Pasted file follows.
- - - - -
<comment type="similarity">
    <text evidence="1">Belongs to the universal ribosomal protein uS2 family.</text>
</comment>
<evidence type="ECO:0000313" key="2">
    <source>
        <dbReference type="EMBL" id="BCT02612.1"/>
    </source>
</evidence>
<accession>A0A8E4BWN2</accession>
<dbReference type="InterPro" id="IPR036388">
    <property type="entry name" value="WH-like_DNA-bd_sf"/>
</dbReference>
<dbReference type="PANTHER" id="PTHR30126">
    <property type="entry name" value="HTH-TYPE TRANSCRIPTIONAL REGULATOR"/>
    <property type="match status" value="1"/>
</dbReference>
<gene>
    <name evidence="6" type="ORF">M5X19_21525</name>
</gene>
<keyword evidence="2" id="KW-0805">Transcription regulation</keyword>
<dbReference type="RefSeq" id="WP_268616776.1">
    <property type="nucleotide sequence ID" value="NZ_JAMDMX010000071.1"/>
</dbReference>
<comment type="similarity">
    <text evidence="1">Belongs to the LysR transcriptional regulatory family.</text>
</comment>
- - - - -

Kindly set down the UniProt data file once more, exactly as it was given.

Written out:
<comment type="similarity">
    <text evidence="1">Belongs to the universal ribosomal protein uS2 family.</text>
</comment>
<evidence type="ECO:0000313" key="2">
    <source>
        <dbReference type="EMBL" id="BCT02612.1"/>
    </source>
</evidence>
<accession>A0A8E4BWN2</accession>
<dbReference type="InterPro" id="IPR036388">
    <property type="entry name" value="WH-like_DNA-bd_sf"/>
</dbReference>
<dbReference type="PANTHER" id="PTHR30126">
    <property type="entry name" value="HTH-TYPE TRANSCRIPTIONAL REGULATOR"/>
    <property type="match status" value="1"/>
</dbReference>
<gene>
    <name evidence="6" type="ORF">M5X19_21525</name>
</gene>
<keyword evidence="2" id="KW-0805">Transcription regulation</keyword>
<dbReference type="RefSeq" id="WP_268616776.1">
    <property type="nucleotide sequence ID" value="NZ_JAMDMX010000071.1"/>
</dbReference>
<comment type="similarity">
    <text evidence="1">Belongs to the LysR transcriptional regulatory family.</text>
</comment>